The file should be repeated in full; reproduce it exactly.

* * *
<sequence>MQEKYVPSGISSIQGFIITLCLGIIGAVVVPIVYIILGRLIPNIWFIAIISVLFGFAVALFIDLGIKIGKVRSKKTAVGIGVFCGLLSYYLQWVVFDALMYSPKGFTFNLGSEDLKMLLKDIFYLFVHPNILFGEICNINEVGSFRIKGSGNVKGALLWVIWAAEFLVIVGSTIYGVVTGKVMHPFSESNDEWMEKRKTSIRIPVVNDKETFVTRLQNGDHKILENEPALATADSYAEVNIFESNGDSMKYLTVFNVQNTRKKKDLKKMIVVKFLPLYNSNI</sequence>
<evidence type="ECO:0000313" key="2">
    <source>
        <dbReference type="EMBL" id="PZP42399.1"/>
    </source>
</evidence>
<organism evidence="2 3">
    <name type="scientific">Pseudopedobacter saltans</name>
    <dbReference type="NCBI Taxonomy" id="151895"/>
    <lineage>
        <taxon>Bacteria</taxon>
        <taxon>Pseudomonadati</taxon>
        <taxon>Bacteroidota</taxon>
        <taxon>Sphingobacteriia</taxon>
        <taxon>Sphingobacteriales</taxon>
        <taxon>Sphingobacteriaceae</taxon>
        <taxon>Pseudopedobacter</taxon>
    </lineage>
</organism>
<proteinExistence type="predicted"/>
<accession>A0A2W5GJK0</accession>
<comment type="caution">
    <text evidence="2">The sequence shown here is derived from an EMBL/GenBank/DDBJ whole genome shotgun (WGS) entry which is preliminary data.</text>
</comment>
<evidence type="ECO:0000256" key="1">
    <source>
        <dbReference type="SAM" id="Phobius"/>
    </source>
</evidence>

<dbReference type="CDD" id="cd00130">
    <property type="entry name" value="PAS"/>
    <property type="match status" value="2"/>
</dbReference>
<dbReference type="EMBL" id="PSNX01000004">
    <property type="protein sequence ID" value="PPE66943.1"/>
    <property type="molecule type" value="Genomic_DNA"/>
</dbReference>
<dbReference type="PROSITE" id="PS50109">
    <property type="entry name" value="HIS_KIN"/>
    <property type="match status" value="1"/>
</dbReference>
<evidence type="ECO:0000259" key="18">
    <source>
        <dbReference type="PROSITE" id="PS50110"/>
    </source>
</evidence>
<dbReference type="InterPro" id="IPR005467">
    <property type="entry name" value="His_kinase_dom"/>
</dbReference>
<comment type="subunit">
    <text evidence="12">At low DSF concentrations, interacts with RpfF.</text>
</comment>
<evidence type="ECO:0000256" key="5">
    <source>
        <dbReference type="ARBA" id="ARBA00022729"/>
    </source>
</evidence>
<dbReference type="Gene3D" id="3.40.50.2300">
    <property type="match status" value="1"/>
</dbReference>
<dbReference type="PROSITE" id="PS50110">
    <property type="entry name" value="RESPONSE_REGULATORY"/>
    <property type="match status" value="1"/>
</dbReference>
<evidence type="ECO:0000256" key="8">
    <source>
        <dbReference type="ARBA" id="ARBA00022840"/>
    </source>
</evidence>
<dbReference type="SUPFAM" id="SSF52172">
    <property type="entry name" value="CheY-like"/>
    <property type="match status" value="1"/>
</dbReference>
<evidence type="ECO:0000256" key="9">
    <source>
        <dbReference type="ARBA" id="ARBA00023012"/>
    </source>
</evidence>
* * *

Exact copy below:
<sequence>MQEKYVPSGISSIQGFIITLCLGIIGAVVVPIVYIILGRLIPNIWFIAIISVLFGFAVALFIDLGIKIGKVRSKKTAVGIGVFCGLLSYYLQWVVFDALMYSPKGFTFNLGSEDLKMLLKDIFYLFVHPNILFGEICNINEVGSFRIKGSGNVKGALLWVIWAAEFLVIVGSTIYGVVTGKVMHPFSESNDEWMEKRKTSIRIPVVNDKETFVTRLQNGDHKILENEPALATADSYAEVNIFESNGDSMKYLTVFNVQNTRKKKDLKKMIVVKFLPLYNSNI</sequence>
<evidence type="ECO:0000313" key="2">
    <source>
        <dbReference type="EMBL" id="PZP42399.1"/>
    </source>
</evidence>
<organism evidence="2 3">
    <name type="scientific">Pseudopedobacter saltans</name>
    <dbReference type="NCBI Taxonomy" id="151895"/>
    <lineage>
        <taxon>Bacteria</taxon>
        <taxon>Pseudomonadati</taxon>
        <taxon>Bacteroidota</taxon>
        <taxon>Sphingobacteriia</taxon>
        <taxon>Sphingobacteriales</taxon>
        <taxon>Sphingobacteriaceae</taxon>
        <taxon>Pseudopedobacter</taxon>
    </lineage>
</organism>
<proteinExistence type="predicted"/>
<accession>A0A2W5GJK0</accession>
<comment type="caution">
    <text evidence="2">The sequence shown here is derived from an EMBL/GenBank/DDBJ whole genome shotgun (WGS) entry which is preliminary data.</text>
</comment>
<evidence type="ECO:0000256" key="1">
    <source>
        <dbReference type="SAM" id="Phobius"/>
    </source>
</evidence>

<dbReference type="CDD" id="cd00130">
    <property type="entry name" value="PAS"/>
    <property type="match status" value="2"/>
</dbReference>
<dbReference type="EMBL" id="PSNX01000004">
    <property type="protein sequence ID" value="PPE66943.1"/>
    <property type="molecule type" value="Genomic_DNA"/>
</dbReference>
<dbReference type="PROSITE" id="PS50109">
    <property type="entry name" value="HIS_KIN"/>
    <property type="match status" value="1"/>
</dbReference>
<evidence type="ECO:0000259" key="18">
    <source>
        <dbReference type="PROSITE" id="PS50110"/>
    </source>
</evidence>
<dbReference type="InterPro" id="IPR005467">
    <property type="entry name" value="His_kinase_dom"/>
</dbReference>
<comment type="subunit">
    <text evidence="12">At low DSF concentrations, interacts with RpfF.</text>
</comment>
<evidence type="ECO:0000256" key="5">
    <source>
        <dbReference type="ARBA" id="ARBA00022729"/>
    </source>
</evidence>
<dbReference type="Gene3D" id="3.40.50.2300">
    <property type="match status" value="1"/>
</dbReference>
<dbReference type="PROSITE" id="PS50110">
    <property type="entry name" value="RESPONSE_REGULATORY"/>
    <property type="match status" value="1"/>
</dbReference>
<evidence type="ECO:0000256" key="8">
    <source>
        <dbReference type="ARBA" id="ARBA00022840"/>
    </source>
</evidence>
<dbReference type="SUPFAM" id="SSF52172">
    <property type="entry name" value="CheY-like"/>
    <property type="match status" value="1"/>
</dbReference>
<evidence type="ECO:0000256" key="9">
    <source>
        <dbReference type="ARBA" id="ARBA00023012"/>
    </source>
</evidence>